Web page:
Mar 28 - Apr 3 Postponed - National 4-H Conference National 4‑H Conference is the pinnacle experience in 4‑H Civic Engagement, providing the opportunity for young people to connect, learn, engage, lead and impact their communities, their nation and their world. Land Grant University 4‑H Departments send delegations of 4‑H youth between ages 15 and 19 to participate in the National 4‑H Conference. At the conference, delegates prepare and present briefings on important societal topics to federal officials in Washington, D.C. 4‑H youth also have the opportunity to engage in personal development experiences that increase their knowledge, resources, and skills while discussing topics affecting youth and 4‑H programming nationwide. Delegates not only learn while at the conference: they are empowered to create positive social change in their communities and have the opportunity to practice and apply their skills in a real-world setting. https://4-h.org/parents/national-4-h-conference/ Chevy Chase, GA - (623.0 Miles)
Apr 2 Master Gardener Extension Volunteer Class Series The Master Gardener Extension program is designed to train volunteers so that they become highly skilled in the area of horticulture. The individual agrees to volunteer 50 hours within a year following the completion of training. The cost of the program is $140.00 which includes a textbook, a name badge, one-year membership in the GMGA and all other class materials. Classes will be held every Tuesday and Thursday from 9:00am to 12:00pm beginning April 2 and concluding on June 16, 2020, at the Dougherty County Extension Office at 125 Pine Ave., Suite 100 in Albany. Please contact our office to get an application and return it to the address at the top of the application no later than 5:00 p.m. on March 12, 2020. For more information or questions regarding the upcoming MGEV Program in Dougherty County, please contact James Morgan at (229) 436-7216 Albany, GA - (623.0 Miles)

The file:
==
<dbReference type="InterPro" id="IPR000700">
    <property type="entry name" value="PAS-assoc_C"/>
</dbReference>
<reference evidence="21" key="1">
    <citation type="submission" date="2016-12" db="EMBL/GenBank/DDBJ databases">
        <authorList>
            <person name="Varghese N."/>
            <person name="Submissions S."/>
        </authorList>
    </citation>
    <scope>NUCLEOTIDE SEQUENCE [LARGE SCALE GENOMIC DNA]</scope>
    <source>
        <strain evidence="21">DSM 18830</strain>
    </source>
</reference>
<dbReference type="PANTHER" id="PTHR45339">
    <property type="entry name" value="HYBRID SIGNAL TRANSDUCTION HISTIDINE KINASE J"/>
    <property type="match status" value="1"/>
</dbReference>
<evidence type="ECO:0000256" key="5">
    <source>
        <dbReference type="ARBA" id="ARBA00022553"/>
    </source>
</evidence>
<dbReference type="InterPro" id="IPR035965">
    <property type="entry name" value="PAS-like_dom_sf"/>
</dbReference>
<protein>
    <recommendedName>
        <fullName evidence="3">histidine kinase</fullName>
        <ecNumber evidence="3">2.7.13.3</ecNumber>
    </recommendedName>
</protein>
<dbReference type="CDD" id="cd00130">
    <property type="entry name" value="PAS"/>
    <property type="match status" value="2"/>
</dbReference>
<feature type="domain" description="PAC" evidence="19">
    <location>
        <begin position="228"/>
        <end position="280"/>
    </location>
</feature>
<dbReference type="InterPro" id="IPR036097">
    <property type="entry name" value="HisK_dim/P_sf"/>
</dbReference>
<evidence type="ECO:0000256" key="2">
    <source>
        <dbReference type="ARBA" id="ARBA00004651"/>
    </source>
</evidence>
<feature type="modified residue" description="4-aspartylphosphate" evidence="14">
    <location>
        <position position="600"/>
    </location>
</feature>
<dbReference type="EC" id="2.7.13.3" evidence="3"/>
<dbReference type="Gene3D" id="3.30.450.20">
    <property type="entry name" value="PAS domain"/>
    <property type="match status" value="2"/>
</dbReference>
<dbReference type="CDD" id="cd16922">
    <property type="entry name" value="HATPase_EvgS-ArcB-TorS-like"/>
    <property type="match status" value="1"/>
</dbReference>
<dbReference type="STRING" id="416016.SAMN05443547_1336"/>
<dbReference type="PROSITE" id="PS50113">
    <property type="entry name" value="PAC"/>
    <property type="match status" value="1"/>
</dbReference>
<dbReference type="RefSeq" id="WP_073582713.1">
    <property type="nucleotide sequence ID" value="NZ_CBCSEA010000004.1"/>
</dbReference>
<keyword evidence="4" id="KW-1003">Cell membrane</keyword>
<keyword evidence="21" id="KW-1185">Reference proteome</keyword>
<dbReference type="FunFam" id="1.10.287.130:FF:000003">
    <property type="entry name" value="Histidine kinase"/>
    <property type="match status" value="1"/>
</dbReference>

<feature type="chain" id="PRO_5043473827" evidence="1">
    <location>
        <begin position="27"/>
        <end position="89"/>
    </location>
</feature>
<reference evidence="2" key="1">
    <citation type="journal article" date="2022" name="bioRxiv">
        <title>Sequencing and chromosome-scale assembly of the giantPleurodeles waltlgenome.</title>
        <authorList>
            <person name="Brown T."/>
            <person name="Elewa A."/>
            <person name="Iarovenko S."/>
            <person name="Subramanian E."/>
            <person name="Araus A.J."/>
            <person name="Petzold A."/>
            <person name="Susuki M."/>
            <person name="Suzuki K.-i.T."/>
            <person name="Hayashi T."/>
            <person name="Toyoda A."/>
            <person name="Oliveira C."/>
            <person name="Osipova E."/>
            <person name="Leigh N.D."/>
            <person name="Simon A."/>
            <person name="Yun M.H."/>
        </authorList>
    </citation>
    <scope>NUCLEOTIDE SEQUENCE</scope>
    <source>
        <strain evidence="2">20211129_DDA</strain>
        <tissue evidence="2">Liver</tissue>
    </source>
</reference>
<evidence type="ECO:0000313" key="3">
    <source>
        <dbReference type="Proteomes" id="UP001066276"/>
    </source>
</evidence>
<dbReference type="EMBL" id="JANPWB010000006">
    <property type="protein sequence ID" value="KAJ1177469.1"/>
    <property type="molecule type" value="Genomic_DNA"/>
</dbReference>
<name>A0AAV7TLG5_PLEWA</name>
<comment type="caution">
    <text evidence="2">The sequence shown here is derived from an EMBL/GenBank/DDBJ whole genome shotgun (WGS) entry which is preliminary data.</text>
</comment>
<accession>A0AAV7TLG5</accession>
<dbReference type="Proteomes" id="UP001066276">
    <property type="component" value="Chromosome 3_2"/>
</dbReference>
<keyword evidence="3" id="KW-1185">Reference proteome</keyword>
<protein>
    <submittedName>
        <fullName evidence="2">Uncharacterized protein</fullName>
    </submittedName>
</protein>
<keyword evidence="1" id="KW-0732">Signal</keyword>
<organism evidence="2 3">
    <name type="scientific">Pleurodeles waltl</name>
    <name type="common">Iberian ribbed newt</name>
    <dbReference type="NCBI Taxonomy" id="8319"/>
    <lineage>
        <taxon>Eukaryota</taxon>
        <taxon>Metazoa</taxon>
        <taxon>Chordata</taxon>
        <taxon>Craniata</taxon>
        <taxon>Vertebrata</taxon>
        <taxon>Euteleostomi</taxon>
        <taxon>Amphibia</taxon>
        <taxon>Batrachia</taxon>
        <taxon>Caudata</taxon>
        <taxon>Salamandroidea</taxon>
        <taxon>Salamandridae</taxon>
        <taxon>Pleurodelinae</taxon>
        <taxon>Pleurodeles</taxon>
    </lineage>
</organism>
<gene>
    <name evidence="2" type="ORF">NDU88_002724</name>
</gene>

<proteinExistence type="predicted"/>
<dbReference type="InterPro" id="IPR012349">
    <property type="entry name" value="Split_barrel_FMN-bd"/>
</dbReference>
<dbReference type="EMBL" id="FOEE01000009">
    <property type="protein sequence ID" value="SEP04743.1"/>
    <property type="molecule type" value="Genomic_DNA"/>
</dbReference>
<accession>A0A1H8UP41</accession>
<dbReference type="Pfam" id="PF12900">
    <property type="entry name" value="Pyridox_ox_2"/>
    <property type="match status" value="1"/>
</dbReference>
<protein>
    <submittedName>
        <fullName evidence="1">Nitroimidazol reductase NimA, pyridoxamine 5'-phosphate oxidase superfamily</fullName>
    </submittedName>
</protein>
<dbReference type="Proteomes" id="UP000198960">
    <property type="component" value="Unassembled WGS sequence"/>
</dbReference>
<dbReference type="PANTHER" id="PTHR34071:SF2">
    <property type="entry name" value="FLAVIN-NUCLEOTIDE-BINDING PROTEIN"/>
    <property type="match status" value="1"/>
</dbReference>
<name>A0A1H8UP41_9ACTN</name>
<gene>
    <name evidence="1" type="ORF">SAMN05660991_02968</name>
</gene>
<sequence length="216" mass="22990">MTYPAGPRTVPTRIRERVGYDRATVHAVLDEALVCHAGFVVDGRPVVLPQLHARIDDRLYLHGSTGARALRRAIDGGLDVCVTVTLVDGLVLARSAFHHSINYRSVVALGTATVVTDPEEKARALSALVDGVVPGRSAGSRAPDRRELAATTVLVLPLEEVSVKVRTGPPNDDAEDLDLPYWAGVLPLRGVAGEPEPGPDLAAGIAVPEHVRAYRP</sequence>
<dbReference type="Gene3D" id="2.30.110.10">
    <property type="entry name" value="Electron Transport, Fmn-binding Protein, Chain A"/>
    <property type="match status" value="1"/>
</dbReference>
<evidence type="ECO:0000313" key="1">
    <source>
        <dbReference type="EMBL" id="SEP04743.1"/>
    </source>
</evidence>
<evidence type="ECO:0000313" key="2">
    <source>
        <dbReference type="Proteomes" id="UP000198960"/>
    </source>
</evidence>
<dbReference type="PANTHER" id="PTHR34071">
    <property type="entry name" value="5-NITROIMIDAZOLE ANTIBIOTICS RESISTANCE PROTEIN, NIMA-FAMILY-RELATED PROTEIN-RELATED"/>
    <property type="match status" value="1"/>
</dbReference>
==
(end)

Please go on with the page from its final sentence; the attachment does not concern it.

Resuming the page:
Apr 3 - Apr 4 (Postponed) State 4-H Dairy Judging Contest https://georgia4h.org/programs/focus-areas/agriculture-stem/agriculture/livestock-and-animal-projects/judging-teams/dairy/ Athens, GA - (132.0 Miles)
Your Household Water Quality: Odors in Your Water (C 1016) Homeowners sometimes experience unpleasant odors in their household water. In many cases, the exact cause of the odor is difficult to determine by water testing; however, this publication provides a few general recommendations for treating some common causes of household water odors.
Native Plants for Georgia Part I: Trees, Shrubs and Woody Vines (B 987) This publication focuses on native trees, shrubs and woody vines for Georgia. It is not our intent to describe all native species — just those available in the nursery trade and those that the authors feel have potential for nursery production and landscape use. Rare or endangered species are not described. Information on each plant is provided according to the following categories: Common Name(s)/Botanical Name/Family, Characteristics, Landscape Uses, Size, Zones and Habitat.
Conversion Tables, Formulas and Suggested Guidelines for Horticultural Use (B 931) Pesticide and fertilizer recommendations are often made on a pounds per acre and tons per acre basis. While these may be applicable to field production of many crops, orchardists, nurserymen and greenhouse operators often must convert these recommendations to smaller areas, such as row feet, square feet, or even per tree or per pot. Thus pints, cups, ounces, tablespoons and teaspoons are the common units of measure. The conversion is frequently complicated by metric units of measure. This publication is designed to aid growers in making these calculations and conversions, and also provides other data useful in the management, planning and operation of horticultural enterprises.